Title

Morphometric Convergence and Molecular Divergence: the Taxonomic Status and Evolutionary History of Gymnura crebripunctata and Gymnura marmorata in the Eastern Pacific Ocean

Document Type

Article

Publication Date

9-23-2009

Publication Title

Journal of Fish Biology

Keywords

Gymnuridae, Mitochondrial DNA, Phylogeography, Sexual dimorphism

ISSN

0022-1112

Volume

75

Issue/No.

4

First Page

761

Last Page

783

Abstract

To clarify the taxonomic status of Gymnura crebripunctata and Gymnura marmorata, the extent of morphological and nucleotide variation between these nominal species was examined using multivariate morphological and mitochondrial DNA comparisons of the same characters with congeneric species. Discriminant analysis of 21 morphometric variables from four species (G. crebripunctata, G. marmorata, Gymnura micrura and Gymnura poecilura) successfully distinguished species groupings. Classification success of eastern Pacific species improved further when specimens were grouped by species and sex. Discriminant analysis of size-corrected data generated species assignments that were consistently accurate in separating the two species (100% jackknifed assignment success). Nasal curtain length was identified as the character which contributed the most to discrimination of the two species. Sexual dimorphism was evident in several characters that have previously been relied upon to distinguish G. crebripunctata from G. marmorata. A previously unreported feature, the absence of a tail spine in G. crebripunctata, provides an improved method of field identification between these species. Phylogenetic and genetic distance analyses based on 698 base pairs of the mitochondrial cytochrome b gene indicate that G. crebripunctata and G. marmorata form highly divergent lineages, supporting their validity as distinct species. The closely related batoid Aetoplatea zonura clustered within the Gymnura clade, indicating that it may not represent a valid genus. Strong population structuring (overall ΦST = 0·81,P < 0·01) was evident between G. marmorata from the Pacific coast of the Baja California peninsula and the Gulf of California, supporting the designation of distinct management units in these regions.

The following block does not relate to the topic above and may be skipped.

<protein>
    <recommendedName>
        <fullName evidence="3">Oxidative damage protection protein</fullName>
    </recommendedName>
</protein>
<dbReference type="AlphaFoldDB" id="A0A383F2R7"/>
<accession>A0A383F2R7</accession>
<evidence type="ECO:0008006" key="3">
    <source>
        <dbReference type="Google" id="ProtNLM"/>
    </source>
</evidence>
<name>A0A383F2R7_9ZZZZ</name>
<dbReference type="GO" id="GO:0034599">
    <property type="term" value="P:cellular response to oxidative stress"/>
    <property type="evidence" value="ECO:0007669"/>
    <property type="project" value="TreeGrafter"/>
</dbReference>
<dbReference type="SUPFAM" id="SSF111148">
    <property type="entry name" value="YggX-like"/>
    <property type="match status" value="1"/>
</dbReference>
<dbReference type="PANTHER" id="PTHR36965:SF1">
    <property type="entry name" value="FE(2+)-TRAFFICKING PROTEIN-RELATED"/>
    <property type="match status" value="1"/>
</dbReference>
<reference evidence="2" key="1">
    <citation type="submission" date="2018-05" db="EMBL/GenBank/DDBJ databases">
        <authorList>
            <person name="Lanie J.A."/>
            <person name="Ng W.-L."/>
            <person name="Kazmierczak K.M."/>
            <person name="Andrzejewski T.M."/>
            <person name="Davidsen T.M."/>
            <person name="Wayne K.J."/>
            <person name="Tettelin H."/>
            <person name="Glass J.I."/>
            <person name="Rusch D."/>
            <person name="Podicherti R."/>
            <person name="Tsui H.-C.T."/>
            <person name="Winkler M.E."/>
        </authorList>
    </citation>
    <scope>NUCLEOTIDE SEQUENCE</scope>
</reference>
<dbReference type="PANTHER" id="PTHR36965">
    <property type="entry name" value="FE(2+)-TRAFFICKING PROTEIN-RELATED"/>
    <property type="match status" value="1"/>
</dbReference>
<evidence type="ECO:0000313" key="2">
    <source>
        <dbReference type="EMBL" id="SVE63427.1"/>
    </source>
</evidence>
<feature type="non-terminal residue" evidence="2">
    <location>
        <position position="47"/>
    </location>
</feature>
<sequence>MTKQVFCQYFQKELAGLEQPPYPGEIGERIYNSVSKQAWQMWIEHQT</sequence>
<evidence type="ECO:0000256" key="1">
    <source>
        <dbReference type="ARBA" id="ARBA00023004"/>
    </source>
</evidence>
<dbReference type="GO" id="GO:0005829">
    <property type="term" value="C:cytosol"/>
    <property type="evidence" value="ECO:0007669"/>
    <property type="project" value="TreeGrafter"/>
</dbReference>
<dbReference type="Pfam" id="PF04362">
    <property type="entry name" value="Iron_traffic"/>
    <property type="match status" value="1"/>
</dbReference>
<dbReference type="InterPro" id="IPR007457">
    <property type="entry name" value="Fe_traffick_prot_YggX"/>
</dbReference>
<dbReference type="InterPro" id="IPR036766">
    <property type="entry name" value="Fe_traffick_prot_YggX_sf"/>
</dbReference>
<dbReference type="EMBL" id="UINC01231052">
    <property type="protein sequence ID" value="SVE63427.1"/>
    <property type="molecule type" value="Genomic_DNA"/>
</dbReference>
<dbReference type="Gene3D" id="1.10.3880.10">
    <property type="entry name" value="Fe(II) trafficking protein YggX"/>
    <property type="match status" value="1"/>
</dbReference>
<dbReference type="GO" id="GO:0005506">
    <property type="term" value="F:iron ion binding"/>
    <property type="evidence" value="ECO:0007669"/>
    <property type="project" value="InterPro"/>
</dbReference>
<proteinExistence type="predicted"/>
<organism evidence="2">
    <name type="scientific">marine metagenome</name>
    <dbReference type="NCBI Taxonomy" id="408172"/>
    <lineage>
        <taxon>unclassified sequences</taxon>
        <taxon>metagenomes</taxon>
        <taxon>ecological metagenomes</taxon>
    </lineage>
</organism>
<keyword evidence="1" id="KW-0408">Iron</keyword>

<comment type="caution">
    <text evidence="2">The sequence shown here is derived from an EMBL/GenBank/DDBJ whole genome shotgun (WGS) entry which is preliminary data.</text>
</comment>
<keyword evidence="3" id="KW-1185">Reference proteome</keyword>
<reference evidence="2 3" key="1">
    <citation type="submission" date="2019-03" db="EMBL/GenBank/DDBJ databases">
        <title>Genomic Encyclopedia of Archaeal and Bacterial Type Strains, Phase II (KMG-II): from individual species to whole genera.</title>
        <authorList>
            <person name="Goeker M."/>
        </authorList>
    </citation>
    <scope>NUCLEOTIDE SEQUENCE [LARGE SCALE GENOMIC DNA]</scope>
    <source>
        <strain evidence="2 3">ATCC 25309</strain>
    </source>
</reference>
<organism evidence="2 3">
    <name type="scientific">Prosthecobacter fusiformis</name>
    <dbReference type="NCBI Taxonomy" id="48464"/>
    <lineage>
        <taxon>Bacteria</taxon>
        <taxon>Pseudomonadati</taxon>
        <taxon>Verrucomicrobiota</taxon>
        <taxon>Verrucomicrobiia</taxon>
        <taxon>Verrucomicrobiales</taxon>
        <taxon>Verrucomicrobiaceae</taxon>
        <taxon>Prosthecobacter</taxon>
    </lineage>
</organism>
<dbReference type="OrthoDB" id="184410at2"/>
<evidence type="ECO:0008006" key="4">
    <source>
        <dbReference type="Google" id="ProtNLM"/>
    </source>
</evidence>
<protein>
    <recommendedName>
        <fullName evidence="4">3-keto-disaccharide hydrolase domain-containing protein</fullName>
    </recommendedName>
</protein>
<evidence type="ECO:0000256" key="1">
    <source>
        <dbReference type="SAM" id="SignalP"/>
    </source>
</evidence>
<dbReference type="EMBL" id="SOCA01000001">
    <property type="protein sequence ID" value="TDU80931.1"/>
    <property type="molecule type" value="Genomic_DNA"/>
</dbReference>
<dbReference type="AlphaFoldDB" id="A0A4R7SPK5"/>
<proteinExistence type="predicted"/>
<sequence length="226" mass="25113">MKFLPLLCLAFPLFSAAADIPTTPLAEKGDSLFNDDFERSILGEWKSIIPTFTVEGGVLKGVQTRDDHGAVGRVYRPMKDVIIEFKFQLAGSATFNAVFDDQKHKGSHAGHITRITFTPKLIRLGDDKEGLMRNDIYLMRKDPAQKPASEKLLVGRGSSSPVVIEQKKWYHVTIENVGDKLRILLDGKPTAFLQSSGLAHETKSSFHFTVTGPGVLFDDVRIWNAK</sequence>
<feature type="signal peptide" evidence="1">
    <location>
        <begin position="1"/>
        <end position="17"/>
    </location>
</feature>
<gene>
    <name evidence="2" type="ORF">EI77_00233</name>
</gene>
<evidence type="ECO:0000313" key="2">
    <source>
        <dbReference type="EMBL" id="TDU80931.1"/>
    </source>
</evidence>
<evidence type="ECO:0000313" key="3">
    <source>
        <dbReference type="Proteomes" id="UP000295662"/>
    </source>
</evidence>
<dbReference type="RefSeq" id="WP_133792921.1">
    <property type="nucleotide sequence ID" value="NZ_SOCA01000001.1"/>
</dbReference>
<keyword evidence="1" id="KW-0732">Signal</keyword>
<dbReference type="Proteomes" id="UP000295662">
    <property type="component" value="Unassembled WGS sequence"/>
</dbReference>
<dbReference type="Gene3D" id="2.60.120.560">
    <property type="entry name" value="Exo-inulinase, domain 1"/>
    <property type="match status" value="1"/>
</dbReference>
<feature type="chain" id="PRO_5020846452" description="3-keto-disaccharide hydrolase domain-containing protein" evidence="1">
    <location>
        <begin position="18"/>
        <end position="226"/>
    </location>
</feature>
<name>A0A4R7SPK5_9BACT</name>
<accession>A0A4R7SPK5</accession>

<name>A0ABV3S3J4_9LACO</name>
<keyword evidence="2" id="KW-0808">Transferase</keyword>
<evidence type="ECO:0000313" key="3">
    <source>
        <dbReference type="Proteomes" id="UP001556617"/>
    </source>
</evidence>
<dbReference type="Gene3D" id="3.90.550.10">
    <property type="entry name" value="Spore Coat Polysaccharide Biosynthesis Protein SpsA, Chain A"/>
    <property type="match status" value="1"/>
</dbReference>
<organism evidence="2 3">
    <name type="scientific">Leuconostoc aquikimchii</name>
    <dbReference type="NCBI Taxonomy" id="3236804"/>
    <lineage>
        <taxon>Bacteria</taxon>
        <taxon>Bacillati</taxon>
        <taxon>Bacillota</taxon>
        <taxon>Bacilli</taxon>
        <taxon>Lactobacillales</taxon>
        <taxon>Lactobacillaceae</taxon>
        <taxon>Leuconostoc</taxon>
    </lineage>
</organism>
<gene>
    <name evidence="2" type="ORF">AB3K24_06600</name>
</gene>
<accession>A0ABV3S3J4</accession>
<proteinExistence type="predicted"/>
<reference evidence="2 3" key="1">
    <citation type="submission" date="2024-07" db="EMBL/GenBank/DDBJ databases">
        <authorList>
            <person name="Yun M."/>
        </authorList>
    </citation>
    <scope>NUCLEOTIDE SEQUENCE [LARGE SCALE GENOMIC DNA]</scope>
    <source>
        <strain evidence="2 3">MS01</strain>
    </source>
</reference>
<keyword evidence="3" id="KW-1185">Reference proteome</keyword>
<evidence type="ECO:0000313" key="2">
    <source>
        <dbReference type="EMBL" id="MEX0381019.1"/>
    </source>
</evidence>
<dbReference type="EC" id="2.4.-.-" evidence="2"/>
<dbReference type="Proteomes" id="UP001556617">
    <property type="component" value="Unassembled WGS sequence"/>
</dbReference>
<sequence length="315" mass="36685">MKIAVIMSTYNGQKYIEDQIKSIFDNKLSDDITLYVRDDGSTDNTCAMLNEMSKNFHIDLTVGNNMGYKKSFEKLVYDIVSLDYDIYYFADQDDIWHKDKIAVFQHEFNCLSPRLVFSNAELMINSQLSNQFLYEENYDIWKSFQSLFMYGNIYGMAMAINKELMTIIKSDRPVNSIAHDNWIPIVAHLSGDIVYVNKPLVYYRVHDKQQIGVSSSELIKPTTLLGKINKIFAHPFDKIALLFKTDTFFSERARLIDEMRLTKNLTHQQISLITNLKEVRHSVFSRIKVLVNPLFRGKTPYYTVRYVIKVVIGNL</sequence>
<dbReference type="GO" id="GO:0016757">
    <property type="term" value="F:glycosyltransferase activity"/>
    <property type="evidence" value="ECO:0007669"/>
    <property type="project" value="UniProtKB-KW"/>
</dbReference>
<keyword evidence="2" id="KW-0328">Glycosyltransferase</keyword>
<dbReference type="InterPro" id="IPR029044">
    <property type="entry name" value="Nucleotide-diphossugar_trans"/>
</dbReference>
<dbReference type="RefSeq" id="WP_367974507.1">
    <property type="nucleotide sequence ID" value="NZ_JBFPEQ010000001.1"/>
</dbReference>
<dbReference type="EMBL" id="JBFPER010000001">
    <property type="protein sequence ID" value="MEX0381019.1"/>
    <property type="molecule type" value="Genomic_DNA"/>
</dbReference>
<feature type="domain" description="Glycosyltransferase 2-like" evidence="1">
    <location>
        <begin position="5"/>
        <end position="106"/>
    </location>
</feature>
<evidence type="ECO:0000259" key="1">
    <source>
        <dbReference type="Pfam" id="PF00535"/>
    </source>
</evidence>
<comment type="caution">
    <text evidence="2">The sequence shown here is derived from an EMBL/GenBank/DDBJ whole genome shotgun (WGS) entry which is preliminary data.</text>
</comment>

Comments

©2009 The Authors

ResearcherID

G-4080-2013

DOI

10.1111/j.1095-8649.2009.02300.x

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